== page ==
Filed in Construction, Development & Real Estate , Eco-Innovation , Energy , Environment & Climate , September 16 2016
Can a city be sustainable? That’s what our 2016 edition of State of the World investigates. In his chapter, “Reducing the Environmental Footprint of Buildings,” author and project co-director Michael Renner explains what actions cities can take to make their buildings greener.
Buildings are some of the biggest users of materials and water, consume nearly half of the world’s energy, and contribute almost half of global greenhouse gas emissions. With more buildings sprouting up every year and existing ones often being inefficient, cities have begun to tap into their toolkit of policies to help reach sustainability goals.
Four Methods That Work
Tapping into their policy toolkits, municipalities around the world are using a blend of building codes and permits, zoning regulations, building performance ordinances, and other mandates and regulations. Taxes and other financial policies can provide additional incentives. Subsidies can reduce the upfront cost of retrofits and ensure that lower-income residents are not left behind.
Here are four tactics that cities and their residents are using to push toward urban sustainability:
1. Building Certifications
Hundreds of green certifications exist today, ranging from standards for equipment and appliances (such as Energy Star and WaterSense) to certifications for entire buildings (such as BREEAM and LEED). ... Read More
Filed in Energy , Environment & Climate , July 18 2016
Human nature often resists change. We struggle with moving from familiar surroundings to new, unknown territories. Yet, when it comes to the greatest single challenge we face today, our resistance to change will surely cause massive, uncontrollable, and unforeseeable changes.
Climate change is upon us. We know with certainty that our behavior is impacting the planet we inhabit. The last time atmospheric concentrations of carbon dioxide were this high was millions of years ago, long before Homo sapiens appeared. This places us in an entirely new era of risk, for which we have no precedent or reliable benchmark.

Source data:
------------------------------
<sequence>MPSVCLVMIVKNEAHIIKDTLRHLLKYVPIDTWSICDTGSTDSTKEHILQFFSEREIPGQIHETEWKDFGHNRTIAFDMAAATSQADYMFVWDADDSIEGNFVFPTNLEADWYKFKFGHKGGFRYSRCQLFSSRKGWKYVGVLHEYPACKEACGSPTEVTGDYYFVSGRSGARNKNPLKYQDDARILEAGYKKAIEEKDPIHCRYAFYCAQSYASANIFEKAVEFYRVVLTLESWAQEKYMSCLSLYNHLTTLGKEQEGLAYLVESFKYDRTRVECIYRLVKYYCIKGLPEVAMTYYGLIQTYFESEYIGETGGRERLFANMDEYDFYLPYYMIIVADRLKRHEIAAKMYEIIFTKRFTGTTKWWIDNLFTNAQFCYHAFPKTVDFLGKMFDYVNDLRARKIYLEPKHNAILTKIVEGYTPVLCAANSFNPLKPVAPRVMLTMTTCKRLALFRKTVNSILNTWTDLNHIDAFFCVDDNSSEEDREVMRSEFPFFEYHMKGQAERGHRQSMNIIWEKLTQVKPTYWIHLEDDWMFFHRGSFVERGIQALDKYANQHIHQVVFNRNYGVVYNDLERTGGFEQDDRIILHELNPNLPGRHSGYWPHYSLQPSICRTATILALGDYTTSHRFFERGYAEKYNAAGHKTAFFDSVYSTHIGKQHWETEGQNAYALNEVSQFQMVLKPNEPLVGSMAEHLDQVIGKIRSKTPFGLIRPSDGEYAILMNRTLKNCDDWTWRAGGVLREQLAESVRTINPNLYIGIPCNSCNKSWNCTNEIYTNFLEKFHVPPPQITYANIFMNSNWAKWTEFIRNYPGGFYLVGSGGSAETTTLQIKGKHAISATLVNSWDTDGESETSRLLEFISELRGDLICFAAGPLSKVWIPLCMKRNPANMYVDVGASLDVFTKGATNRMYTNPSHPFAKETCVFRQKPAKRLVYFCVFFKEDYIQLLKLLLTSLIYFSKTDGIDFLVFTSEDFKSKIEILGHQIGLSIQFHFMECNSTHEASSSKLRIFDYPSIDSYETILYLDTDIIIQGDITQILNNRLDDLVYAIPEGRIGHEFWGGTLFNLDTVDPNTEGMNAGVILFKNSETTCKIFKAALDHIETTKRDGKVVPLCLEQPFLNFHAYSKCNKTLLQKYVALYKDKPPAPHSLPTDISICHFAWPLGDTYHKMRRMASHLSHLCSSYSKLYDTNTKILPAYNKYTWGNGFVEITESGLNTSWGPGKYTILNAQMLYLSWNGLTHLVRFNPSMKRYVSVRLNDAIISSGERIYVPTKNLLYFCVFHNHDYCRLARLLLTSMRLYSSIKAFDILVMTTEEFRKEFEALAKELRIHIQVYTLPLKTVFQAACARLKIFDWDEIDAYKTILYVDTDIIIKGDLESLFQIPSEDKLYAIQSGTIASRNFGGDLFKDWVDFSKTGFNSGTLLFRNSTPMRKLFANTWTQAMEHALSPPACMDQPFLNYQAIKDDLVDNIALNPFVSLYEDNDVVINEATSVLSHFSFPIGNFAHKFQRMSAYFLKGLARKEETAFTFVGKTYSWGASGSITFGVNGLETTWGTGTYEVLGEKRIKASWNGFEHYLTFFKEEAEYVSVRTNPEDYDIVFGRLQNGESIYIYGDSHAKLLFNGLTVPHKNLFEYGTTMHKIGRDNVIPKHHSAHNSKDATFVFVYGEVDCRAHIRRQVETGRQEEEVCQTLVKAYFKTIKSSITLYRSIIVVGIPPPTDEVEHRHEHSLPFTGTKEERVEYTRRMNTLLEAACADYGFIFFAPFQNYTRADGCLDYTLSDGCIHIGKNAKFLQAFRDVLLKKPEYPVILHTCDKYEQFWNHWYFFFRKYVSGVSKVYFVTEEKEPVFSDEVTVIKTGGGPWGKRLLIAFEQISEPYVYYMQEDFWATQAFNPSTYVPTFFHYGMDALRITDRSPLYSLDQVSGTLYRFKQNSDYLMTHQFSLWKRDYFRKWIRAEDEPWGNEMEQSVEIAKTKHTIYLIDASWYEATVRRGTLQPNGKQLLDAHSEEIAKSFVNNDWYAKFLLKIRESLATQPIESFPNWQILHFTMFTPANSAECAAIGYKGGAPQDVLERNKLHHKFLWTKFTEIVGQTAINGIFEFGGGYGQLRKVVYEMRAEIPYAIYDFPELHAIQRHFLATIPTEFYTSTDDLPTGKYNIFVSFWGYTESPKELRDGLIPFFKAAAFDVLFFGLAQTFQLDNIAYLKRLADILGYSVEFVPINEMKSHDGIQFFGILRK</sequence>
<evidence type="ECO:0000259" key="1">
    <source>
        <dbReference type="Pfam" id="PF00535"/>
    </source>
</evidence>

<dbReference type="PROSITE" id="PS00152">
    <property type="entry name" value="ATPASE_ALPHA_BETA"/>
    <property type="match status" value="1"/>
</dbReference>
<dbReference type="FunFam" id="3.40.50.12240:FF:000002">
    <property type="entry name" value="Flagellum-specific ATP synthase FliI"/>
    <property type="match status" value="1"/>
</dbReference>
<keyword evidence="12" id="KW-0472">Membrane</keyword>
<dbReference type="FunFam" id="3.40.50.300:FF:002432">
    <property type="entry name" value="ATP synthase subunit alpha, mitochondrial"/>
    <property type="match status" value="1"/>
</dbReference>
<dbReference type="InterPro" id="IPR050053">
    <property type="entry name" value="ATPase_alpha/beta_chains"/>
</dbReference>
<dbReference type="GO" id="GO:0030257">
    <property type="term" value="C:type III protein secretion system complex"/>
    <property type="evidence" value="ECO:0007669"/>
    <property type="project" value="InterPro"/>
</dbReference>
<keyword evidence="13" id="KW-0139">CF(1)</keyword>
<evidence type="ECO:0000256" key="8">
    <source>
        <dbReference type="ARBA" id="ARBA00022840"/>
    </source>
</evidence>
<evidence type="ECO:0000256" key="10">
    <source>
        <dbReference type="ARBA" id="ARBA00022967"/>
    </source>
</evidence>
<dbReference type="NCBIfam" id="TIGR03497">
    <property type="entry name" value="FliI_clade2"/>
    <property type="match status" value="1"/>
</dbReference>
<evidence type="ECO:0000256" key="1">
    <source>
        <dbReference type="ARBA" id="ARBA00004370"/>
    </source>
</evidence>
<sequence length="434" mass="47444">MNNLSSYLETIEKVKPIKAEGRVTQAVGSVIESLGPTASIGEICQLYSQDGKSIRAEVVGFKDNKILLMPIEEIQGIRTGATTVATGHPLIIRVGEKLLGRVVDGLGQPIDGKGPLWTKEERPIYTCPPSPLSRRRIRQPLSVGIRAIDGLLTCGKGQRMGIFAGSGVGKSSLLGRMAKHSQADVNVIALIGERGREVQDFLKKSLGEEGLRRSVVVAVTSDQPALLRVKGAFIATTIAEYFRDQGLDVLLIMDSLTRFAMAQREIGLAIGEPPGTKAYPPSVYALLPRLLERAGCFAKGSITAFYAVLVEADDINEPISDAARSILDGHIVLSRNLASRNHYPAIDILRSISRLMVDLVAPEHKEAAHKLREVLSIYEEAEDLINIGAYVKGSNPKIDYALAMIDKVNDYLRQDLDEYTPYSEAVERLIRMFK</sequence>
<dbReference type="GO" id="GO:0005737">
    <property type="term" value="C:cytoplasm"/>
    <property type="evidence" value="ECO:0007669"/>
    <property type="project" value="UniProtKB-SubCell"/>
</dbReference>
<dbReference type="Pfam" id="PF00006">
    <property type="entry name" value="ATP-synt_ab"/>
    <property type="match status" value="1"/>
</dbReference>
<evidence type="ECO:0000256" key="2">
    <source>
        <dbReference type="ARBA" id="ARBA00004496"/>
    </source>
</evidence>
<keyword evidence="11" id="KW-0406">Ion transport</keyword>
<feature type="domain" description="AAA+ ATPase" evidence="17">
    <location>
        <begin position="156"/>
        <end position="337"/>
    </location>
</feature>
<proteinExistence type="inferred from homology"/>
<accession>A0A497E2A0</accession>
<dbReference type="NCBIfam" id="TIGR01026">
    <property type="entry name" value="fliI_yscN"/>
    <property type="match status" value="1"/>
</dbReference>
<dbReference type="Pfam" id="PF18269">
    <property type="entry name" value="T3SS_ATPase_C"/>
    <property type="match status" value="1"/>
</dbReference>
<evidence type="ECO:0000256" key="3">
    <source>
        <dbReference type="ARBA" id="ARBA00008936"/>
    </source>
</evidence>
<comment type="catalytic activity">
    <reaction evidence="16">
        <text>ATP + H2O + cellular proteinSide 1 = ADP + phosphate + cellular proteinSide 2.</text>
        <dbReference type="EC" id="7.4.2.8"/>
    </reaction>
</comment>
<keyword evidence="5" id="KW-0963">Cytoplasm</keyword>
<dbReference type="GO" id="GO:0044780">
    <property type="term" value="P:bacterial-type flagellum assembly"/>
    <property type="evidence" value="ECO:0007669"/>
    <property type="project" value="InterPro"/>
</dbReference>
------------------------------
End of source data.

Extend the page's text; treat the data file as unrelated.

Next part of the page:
Climate change is the ultimate systemic risk. Its potential impacts will be global and will be disproportionately afflicted on the most vulnerable members of our civilization. Its profound disruptions will result in the indiscriminate extinction of species. Those who are most vulnerable to the changes brought on by climate change will be those who have least contributed to it.
Many individuals and organizations are considering divestment of fossil fuel companies in their investment portfolios. New York State Senator Liz Krueger proposed legislation for divestment of fossil fuel companies from its public pension funds, the Rockefeller Foundation announced their intention to divest, and more than 500 ... Read More
Filed in Energy , Environment & Climate , July 18 2016
A Changing Climate
By 2050, the world will consume 61 percent more energy than it does today. This should be good news, for, as access to reliable, affordable energy increases, so does the quality of life for hundreds of millions of people. Energy keeps schools and businesses running, computers working, cities shining, and cars moving. Without the availability of energy, the global poverty rate could not have dropped by more than half since 1990, allowing the opportunity to improve lives across a wide sphere.
Extending Progress to the Developing World
The developed world has seen great progress in renewable energy. Today, in the United States, virtually all new additions to power capacity come from sustainable sources. However, much of the future energy demand in the world will come from developing countries as they continue to grow and add more citizens to the middle class. This is perhaps one of the most difficult challenges that we face today. How can we ensure that the most threatening climate change consequences are avoided, but also ensure equitable access to energy? The answer, of course, is renewable energy, and the attendant electrification of products and services once serviced by fossil fuels.
The Leapfrog Effect